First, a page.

On a chilly Thursday evening, people lined the street outside of Common Ground Bar in Manhattan’s meatpacking district to see “The Chrysalis,” a fashion presentation by Bishme Cromartie. The designer and Park School grad has recently gained popularity from LA Fashion Week and bevy of celebrities he has dressed.
But this was his first time showing at the legendary New York Fashion Week, and what Cromartie had in store did not disappoint. Common Ground was filled with stringed lights, tree silhouettes, and lush hanging plants that brought the natural state of the outside in.
“The name came from the transitional state of the butterfly,” says Cromartie. “The last two years have been my transformation. I wanted this collection to show beauty effortlessly. The chrysalis is about breaking free, being more connected with yourself, and understanding the new person you are becoming.”
Evolution was certainly the theme of the night with the 14 total looks showing the architectural design and shape Cromartie is known for mixed with a new-found touch of femme glam accentuated by patent leather vinyl belts.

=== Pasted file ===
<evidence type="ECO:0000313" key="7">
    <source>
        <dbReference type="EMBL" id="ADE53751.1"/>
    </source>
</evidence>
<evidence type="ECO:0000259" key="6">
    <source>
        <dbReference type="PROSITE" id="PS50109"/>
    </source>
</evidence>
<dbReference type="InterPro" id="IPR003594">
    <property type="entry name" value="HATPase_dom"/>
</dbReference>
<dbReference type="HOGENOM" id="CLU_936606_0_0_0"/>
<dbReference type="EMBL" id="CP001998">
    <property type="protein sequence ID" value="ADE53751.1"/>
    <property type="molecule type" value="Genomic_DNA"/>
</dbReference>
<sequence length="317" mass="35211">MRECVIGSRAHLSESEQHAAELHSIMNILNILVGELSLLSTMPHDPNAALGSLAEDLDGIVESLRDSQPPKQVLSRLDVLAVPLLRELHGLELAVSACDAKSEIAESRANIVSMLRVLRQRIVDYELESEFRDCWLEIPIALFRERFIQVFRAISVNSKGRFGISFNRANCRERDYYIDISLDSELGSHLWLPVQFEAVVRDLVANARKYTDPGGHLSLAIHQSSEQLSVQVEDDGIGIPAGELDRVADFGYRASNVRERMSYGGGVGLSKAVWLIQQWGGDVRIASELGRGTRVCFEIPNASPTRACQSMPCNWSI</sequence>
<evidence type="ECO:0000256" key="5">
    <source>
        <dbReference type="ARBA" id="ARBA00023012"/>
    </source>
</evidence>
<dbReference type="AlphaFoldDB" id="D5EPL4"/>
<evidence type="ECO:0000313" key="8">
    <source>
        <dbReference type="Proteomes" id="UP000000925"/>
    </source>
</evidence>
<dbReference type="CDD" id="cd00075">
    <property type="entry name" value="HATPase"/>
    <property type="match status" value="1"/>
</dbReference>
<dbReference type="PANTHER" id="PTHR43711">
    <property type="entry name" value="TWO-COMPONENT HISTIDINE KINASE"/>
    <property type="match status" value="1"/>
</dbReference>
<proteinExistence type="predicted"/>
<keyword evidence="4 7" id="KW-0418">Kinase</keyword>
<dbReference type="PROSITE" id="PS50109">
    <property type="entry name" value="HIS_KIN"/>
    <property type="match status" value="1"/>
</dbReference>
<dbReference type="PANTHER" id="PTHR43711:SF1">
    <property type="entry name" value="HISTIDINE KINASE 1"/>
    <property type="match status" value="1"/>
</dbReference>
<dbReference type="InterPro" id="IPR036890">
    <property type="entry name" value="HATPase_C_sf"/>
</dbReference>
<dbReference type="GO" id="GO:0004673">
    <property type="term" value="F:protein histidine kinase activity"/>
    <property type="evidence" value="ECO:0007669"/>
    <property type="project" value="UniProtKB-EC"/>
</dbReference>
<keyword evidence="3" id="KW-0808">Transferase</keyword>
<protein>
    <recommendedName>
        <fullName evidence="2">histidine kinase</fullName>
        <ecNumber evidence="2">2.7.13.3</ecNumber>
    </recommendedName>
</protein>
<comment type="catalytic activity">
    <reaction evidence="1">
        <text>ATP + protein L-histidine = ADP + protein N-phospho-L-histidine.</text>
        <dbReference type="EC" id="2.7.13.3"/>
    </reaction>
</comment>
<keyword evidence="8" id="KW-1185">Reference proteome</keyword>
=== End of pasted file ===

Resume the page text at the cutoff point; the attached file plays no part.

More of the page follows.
“I’m learning to become more subtle and that I can be that way while still incorporating bold shape,” says Cromartie. “I still love the hardcore look and making women look strong, but I’ve been tapping into a place showing a softer side. I’m making my designs more of a slow song.”
Cromartie kept the show in the family, bringing along hairstylists, makeup artists, a videographer, and a DJ from Baltimore to complete his vision.
“Once I have my people that I work with and we develop that rhythm, we become like family,” he says. “As much as this is a big opportunity for me, I want it to also be an opportunity for them. I always want to make sure I’m allowing people to represent Baltimore in a different, more positive light.”
Backstage, the models kept it low key with a more natural look for both their hair and makeup. Shy Watters—who has a salon space in Mt. Vernon and in Fells Point—headed up the hair styling with a timeless ’20s-inspired look. The team opted for a left part with soft waves that mimicked the wings of a butterfly and relied on each model’s natural beauty to allow the emphasis to be placed on the clothing.
The makeup was kept as simple as possible with Alana Johnson—makeup artist for the Baltimore Ravens Cheerleaders—leading the team. “We wanted the skin to be very soft and glowy,” says Johnson. “We did a glossy lid, highlighted cheek bones, and a stained lip that we saw a lot of last fashion week, so we are bringing it back.”
Cromartie’s vision aligned perfectly with the venue—the color palette complementing the garments, the music energizing the crowd, and the intimacy making the collection come alive. The event was a fitting next step in his journey as a designer.
“I’ve learned so much,” he says. “And I still have more tricks up my sleeve.”